Steroid Profiling in Male Wobbler Mouse, a Model of Amyotrophic Lateral Sclerosis

    loading  Checking for direct PDF access through Ovid


The Wobbler mouse is an animal model for human motoneuron diseases, especially amyotrophic lateral sclerosis (ALS), used in the investigation of both pathology and therapeutic treatment. ALS is a fatal neurodegenerative disease, characterized by the selective and progressive death of motoneurons, leading to progressive paralysis. Previous limited studies have reported steroidal hormone dysregulation in Wobbler mouse and in ALS patients, suggesting endocrine dysfunctions which may be involved in the pathogenesis of the disease. In this study, we established a steroid profiling in brain, spinal cord, plasma, adrenal glands, and testes in 2-month-old male Wobbler mice and their littermates by gas chromatography coupled to mass spectrometry. Our results show in Wobbler mice the following: 1) a marked up-regulation of corticosterone levels in adrenal glands, plasma, spinal cord regions (cervical, thoracic, lumbar) and brain; 2) a strong decrease in T levels in the testis, plasma, spinal cord, and brain; and 3) increased levels of progesterone and especially of its reduced metabolites 5α-dihydroprogesterone, allopregnanolone, and 20α-dihydroprogesterone in the brain, spinal cord, and adrenal glands. Furthermore, Wobbler mice showed a hypothalamic-pituitary-gonadal hypoactivity. Interestingly, plasma concentrations of corticosterone and T correlate well with their respective levels in cervical spinal cord in both control and Wobbler mice. T down-regulation is probably the consequence of adrenal hyperactivity, and the up-regulation of progesterone and its reduced metabolites may correspond to an endogenous protective mechanism in response to motoneuron degeneration. Our findings suggest that increased levels of corticosterone and decreased levels of T in plasma could be a signature of motoneuron degeneration.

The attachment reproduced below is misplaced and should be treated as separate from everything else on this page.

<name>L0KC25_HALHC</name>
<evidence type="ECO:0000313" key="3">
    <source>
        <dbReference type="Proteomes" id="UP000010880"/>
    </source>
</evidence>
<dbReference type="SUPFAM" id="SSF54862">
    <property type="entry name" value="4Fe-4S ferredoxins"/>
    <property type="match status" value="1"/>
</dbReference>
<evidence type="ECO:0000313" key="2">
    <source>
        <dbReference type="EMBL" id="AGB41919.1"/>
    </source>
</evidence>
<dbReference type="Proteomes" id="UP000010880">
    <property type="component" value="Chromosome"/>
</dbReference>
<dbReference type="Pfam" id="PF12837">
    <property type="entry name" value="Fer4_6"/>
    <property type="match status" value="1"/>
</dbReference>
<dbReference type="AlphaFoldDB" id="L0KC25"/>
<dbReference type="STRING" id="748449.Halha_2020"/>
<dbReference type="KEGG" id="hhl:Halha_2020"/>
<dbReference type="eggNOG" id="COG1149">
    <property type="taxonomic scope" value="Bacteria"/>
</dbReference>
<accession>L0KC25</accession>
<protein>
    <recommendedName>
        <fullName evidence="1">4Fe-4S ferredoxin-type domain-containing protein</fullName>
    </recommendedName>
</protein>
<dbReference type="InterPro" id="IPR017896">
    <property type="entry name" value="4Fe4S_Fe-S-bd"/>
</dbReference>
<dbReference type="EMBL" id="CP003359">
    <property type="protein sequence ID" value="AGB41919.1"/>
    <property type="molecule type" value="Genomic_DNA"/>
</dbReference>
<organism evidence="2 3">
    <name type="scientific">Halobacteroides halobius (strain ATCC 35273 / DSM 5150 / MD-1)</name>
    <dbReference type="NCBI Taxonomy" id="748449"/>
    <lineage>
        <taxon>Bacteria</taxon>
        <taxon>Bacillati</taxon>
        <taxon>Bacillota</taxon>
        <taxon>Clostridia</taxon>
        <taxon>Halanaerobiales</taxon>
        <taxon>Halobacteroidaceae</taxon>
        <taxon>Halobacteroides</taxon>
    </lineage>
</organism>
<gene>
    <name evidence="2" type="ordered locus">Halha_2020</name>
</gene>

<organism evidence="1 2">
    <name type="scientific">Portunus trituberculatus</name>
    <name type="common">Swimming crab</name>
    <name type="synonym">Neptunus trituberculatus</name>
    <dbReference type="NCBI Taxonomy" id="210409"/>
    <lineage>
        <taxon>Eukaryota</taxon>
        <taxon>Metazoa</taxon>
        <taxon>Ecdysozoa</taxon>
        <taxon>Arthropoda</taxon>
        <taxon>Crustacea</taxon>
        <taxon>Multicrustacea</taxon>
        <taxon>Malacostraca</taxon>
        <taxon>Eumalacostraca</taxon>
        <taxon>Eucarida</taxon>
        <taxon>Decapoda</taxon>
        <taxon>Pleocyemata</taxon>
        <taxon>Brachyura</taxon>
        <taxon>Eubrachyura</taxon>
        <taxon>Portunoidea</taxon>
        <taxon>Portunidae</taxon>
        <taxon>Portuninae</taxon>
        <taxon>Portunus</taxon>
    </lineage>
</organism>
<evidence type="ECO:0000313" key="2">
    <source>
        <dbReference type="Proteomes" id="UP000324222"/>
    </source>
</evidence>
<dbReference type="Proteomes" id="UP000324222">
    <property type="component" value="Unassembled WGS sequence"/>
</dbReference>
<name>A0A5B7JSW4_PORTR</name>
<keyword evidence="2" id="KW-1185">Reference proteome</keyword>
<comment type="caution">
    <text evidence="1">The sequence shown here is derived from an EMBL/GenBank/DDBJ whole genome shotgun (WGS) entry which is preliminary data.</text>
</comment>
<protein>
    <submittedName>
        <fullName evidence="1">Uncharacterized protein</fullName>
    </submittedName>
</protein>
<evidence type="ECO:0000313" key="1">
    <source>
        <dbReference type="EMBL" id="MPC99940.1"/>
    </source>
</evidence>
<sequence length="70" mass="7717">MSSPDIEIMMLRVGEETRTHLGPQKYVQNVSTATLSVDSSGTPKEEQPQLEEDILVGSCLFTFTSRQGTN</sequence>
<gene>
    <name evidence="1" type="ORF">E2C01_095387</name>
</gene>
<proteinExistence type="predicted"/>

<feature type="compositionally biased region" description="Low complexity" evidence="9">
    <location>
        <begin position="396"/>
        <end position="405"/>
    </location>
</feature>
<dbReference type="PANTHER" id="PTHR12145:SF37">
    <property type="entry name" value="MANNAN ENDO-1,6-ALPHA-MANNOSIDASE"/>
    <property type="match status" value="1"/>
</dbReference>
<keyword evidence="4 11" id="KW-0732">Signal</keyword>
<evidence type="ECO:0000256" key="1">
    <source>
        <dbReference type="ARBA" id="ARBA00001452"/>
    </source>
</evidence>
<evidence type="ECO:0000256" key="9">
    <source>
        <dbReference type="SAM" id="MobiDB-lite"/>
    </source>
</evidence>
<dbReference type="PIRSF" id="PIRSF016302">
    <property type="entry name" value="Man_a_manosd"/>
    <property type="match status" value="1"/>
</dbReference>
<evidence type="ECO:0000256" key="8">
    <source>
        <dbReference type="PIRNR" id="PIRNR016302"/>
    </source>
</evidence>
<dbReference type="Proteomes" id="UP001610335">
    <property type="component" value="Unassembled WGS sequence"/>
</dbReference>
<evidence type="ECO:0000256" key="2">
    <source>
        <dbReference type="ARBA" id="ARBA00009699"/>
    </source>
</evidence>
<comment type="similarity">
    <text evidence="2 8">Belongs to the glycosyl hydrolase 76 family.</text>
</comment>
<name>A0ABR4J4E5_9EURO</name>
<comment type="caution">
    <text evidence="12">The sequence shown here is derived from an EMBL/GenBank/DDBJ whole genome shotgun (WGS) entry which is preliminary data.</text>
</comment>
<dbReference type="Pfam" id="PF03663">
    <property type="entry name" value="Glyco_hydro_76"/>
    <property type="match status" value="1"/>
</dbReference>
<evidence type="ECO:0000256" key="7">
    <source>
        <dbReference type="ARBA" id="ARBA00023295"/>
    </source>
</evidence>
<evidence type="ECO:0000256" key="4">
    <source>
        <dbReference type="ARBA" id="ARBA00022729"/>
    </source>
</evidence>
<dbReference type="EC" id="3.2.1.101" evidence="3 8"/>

Related Topics

    loading  Loading Related Articles